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Icahn Roars On Lionsgate

"Carl Icahn is very nice and friendly until he's not,"Lionsgate Vice Chairman Michael Burns said to me about the corporate raider's move on the movie studio. Well, it looks like the knives are drawn. The dance is heating up between the corporate raider and the independent studio, famous for its Tyler Perry and "Saw" franchises. Hollywood is watching for news on the next development, which reads like the second act of a courtroom drama. This contorovery has been weighing on LGF stock, keeping it from getting a piece of the market rally that lifted pretty much every other media stock this week.

The Hollywood audience is still waiting to see how Lionsgate will respond to the billionaire's offer Thursday afternoon to buy $325 million of Lionsgate's debt. A twist -- it's unclear how much he'd be willing to pay. Icahn says he doesn't advoacate selling the company but the buzz is that he wants to make the company far more fiscally conservative. Icahn has called Lionsgate's $250 million acquisition of TV Guide Network and TVGuide.com -- with cash -- as "bordering on recklessness." This all comes on the heels of the studio saying it would not accomodate Icahn's demands of choosing two directors for Lionsgate's board.

When it comes to its board, Lionsgate is in an odd position, because, believe it or not, it's Canadian. Yes, the movie studio with an office in Santa Monica, CA is Vancouver based, which means eight of its twelve board seats must be filled by Canadian residents. Lucky for Lionsgate, that allows it to protect its board.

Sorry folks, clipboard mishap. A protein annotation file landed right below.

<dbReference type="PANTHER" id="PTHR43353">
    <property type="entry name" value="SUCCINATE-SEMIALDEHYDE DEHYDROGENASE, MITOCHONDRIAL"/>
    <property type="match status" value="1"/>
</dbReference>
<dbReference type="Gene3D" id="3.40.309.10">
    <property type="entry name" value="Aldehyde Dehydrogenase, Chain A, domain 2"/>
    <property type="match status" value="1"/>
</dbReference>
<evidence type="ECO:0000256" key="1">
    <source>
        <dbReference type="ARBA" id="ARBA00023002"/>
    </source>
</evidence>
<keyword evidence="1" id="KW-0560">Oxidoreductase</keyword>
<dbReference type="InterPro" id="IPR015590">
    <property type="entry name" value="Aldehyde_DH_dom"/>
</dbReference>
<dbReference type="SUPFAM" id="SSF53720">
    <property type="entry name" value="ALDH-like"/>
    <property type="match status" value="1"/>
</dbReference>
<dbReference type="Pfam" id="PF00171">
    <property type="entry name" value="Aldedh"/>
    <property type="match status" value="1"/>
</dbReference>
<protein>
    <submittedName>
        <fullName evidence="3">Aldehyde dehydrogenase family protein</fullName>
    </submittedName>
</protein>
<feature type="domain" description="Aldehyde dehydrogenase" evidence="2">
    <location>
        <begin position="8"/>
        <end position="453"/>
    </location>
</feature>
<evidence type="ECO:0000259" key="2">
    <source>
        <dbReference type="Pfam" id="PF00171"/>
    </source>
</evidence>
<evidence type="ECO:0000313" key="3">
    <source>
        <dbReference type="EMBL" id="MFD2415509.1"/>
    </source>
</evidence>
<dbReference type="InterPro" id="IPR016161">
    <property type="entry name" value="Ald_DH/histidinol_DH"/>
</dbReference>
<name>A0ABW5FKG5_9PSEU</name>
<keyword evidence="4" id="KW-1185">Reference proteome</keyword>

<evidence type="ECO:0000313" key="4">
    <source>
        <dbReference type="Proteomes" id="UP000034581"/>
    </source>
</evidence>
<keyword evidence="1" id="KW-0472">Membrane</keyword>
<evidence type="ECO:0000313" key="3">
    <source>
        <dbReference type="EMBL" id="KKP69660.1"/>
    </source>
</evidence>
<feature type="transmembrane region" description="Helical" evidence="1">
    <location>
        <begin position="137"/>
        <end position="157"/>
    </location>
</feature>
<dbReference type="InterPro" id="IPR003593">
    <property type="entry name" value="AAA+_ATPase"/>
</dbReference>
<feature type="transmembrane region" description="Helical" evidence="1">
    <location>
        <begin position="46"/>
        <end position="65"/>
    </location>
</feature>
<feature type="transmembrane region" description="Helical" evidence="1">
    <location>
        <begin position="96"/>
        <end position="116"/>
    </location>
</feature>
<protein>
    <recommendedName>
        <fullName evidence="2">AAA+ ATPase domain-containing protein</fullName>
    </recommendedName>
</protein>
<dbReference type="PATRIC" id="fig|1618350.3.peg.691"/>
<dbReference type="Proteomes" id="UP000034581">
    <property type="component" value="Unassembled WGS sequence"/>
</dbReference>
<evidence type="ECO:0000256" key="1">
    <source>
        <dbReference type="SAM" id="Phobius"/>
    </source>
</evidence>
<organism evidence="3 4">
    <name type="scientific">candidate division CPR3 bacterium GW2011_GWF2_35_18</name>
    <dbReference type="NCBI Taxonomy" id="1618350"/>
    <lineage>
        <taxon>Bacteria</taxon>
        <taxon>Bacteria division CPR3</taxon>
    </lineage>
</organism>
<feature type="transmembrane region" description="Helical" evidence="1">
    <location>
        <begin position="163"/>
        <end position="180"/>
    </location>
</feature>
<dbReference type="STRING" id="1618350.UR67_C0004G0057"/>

So what's act three? I've chatted with some sources close to the company about a number of potential outcomes. Icahn, who controls 14.5 percent of LGF stock could easily team with the company's largest shareholder, Mark Rachesky, Icahn's former Chief Investment Officer, to stage a takeover bid. Will Icahn want to take the company private? Or just implement tigher financial controls? I've heard Icahn is interested in Lionsgate with privately-held MGM, which like Lionsgate, has a huge library.

But that raises the question of whether one of Lionsgate's greatest sources of strength -- it's huge library of more than 8,000 films and 4,000 TV shows -- has declined in value. We'll see what Icahn has up his sleve to monetize that library, once a massive cash cow. And can he stay nice and friendly? He used to have a great relationship with Lionsgate's management, it'll be interesting to see if it ends in a hostile takeover.

Questions? Comments? MediaMoney@cnbc.com

  • Working from Los Angeles, Boorstin is CNBC's media and entertainment reporter and editor of CNBC.com's Media Money section.